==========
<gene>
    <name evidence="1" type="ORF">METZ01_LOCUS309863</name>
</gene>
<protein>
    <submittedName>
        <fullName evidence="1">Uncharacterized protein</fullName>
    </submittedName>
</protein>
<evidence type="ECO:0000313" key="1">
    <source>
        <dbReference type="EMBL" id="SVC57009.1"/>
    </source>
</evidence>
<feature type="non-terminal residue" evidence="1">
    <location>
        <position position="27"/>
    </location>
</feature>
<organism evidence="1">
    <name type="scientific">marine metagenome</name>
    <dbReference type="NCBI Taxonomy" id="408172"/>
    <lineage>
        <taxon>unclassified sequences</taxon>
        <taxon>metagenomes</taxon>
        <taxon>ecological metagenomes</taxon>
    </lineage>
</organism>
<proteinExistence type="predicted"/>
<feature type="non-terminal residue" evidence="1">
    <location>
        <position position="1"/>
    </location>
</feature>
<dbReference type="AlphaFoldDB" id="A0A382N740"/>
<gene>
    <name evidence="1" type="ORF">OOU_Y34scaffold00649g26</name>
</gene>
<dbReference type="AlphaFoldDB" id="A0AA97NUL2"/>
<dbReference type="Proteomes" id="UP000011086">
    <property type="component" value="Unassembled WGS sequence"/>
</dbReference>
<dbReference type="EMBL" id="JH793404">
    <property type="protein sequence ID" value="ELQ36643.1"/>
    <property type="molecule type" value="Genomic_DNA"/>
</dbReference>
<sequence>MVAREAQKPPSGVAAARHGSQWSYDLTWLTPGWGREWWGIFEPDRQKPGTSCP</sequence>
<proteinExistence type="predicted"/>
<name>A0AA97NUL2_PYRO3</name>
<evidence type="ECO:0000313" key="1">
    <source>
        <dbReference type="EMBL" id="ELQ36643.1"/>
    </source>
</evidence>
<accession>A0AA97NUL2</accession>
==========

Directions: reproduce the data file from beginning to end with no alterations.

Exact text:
<gene>
    <name evidence="1" type="ORF">METZ01_LOCUS309863</name>
</gene>
<protein>
    <submittedName>
        <fullName evidence="1">Uncharacterized protein</fullName>
    </submittedName>
</protein>
<evidence type="ECO:0000313" key="1">
    <source>
        <dbReference type="EMBL" id="SVC57009.1"/>
    </source>
</evidence>
<feature type="non-terminal residue" evidence="1">
    <location>
        <position position="27"/>
    </location>
</feature>
<organism evidence="1">
    <name type="scientific">marine metagenome</name>
    <dbReference type="NCBI Taxonomy" id="408172"/>
    <lineage>
        <taxon>unclassified sequences</taxon>
        <taxon>metagenomes</taxon>
        <taxon>ecological metagenomes</taxon>
    </lineage>
</organism>
<proteinExistence type="predicted"/>
<feature type="non-terminal residue" evidence="1">
    <location>
        <position position="1"/>
    </location>
</feature>
<dbReference type="AlphaFoldDB" id="A0A382N740"/>
<gene>
    <name evidence="1" type="ORF">OOU_Y34scaffold00649g26</name>
</gene>
<dbReference type="AlphaFoldDB" id="A0AA97NUL2"/>
<dbReference type="Proteomes" id="UP000011086">
    <property type="component" value="Unassembled WGS sequence"/>
</dbReference>
<dbReference type="EMBL" id="JH793404">
    <property type="protein sequence ID" value="ELQ36643.1"/>
    <property type="molecule type" value="Genomic_DNA"/>
</dbReference>
<sequence>MVAREAQKPPSGVAAARHGSQWSYDLTWLTPGWGREWWGIFEPDRQKPGTSCP</sequence>
<proteinExistence type="predicted"/>
<name>A0AA97NUL2_PYRO3</name>
<evidence type="ECO:0000313" key="1">
    <source>
        <dbReference type="EMBL" id="ELQ36643.1"/>
    </source>
</evidence>
<accession>A0AA97NUL2</accession>